Cs (12x75cl)
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Cs (6x75cl)
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FINE+RARE offers UK home delivery through our logistics partner London City Bond, with next day deliveries available for Central London addresses.
We deliver Monday to Friday; charges are £ 16 + VAT for up to 10 cases (12x75cl or equivalent) for most UK postcodes.
For delivery charges to Highlands, Islands and outlying areas, please contact our Customer Service Team.


For deliveries into Hong Kong and Singapore, we offer a dedicated air and sea service.
For more details regarding delivery to Hong Kong, Singapore and all other destinations, please view our International Delivery information page.
Spirits cannot travel on our services to Hong Kong, Singapore or Macau and require separate shipments. Please contact our Customer Service Team for further information.


Our storage costs are highly competitive. We will happily accept cases or single bottles, charging pro-rata based on the number of bottles and length of storage period.
Unlike many other wine companies, our service includes storage of duty paid wines as well as in bond from any reputable source, not just those bought through FINE+RARE.
Please visit our F+R Storage information page for more details.


FINE+RARE can arrange delivery of your wines to your personal fine wine storage account:
Deliveries within London City Bond or to a Vinotheque storage account are charged at £ 8 + VAT for up to 10 cases (12x75cl or equivalent).
Deliveries to all other storage providers are charged at £ 16 + VAT for up to 10 cases (12x75cl or equivalent).

Please contact our Customer Service Team if you have any questions.



+852 2832 9986


Average Score 85.0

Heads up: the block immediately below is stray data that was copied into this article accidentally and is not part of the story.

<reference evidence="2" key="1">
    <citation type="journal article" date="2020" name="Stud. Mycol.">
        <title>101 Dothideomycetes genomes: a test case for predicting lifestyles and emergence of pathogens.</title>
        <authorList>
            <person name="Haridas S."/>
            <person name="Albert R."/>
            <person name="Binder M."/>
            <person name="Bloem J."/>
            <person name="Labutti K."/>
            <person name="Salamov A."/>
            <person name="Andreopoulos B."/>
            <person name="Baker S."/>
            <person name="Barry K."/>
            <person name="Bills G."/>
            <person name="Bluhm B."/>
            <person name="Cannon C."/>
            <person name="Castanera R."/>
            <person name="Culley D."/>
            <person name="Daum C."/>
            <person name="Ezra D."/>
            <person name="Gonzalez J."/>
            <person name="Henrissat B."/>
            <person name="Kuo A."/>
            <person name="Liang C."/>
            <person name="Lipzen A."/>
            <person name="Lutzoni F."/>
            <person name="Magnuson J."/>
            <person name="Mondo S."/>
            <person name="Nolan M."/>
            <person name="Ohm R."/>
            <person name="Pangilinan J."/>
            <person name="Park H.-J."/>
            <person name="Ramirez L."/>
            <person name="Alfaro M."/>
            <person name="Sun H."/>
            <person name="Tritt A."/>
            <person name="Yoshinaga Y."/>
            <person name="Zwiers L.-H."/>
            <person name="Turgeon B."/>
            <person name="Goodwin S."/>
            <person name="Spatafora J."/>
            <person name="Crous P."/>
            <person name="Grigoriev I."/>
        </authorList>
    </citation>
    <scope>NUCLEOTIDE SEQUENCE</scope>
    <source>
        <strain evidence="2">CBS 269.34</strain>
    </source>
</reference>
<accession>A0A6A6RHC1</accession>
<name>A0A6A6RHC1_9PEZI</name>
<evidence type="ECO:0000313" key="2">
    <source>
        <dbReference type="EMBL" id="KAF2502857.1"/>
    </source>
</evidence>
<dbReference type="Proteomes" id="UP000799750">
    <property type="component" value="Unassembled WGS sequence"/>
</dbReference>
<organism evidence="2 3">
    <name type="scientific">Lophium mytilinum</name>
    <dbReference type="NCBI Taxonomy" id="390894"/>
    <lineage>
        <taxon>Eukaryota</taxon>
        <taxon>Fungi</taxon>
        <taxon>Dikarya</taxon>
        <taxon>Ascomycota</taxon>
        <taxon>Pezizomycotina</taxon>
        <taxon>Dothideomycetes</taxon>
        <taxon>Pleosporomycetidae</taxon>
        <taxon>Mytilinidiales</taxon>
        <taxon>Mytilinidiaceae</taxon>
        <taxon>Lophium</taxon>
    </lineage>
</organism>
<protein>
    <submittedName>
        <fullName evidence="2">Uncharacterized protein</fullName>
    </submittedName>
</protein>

The 2013 Beaune 1er Cru les Teurons, which was affected 70% by the hail, has a light red cherry and orange peel nose that opens nicely with aeration. The palate is a little rustic on the entry and feels a little light in the middle. This is just stripped of its heart by the hail, but it has a pleasant easy-drinking finish.||David and Nicolas Rossignol looked perplexed when I entered their winery, admittedly 15 minutes late. I apologized for my tardiness, little knowing that I was de facto exactly one week early. They had circled the wrong week in the calendar and it was only complete chance that both brothers had been sitting there knee-deep in accounts when I arrived, giving them what seemed like a welcome break from their tax return to show me through their 2013s. As I remarked in my previous report, when I first encountered their wines in the late 1990s, they invariably produced adequate if rarely jaw-dropping wines. In recent years that has changed. There is much more refinement and precision nowadays and I feel that Rossignol-Trapet is a name that now deserves higher respect. “It was quite a difficult vintage in the beginning: wet and cold,” Nicolas explained. “It was not very warm and in June a lot of old vines were affected by poor flowering. In September, the sugar was very slow to accumulate, but the tannins achieved phenolic ripeness in the end. We started picking on 6 October and lasted only 5 days, one of the shortest we have ever had. This was because of the pressure of rot. The millerandage meant that on some days there was not so much to sort. The quantity in 2013 is only 15% more than 2012 that was our lowest ever! We sorted in the vineyard and in the winery (on a vibrating sorting table), especially for the younger vines. This year we used a Pellenc destemmer that does not crush the berries and this was a great help. The vinification was not very complicated, with a small amount of pigeage, 6 or 7 times only with daily remontage, a little more at the end in order to prevent reduction. The malolactics finished between February and April as the cellars are not so cold. We don’t add a lot of sulfur because we are certified by Demeter who limit its use to 70-milligrams.” ||These were mainly superb follow-ups to their 2012s, even if one or two of their vineyards were touched by hail. At the top end those grand crus really prove their class, in particular the Chapelle-Chambertin and Chambertin itself. Perhaps the premier crus do not quite have the class of their 2012s, but wines like the Gevrey la Petite Chapelle punch above their weight. Overall, I was immensely pleased with these 2013s and, given that they tend to be more reasonably priced than other Gevrey growers, they come highly recommended., 2015

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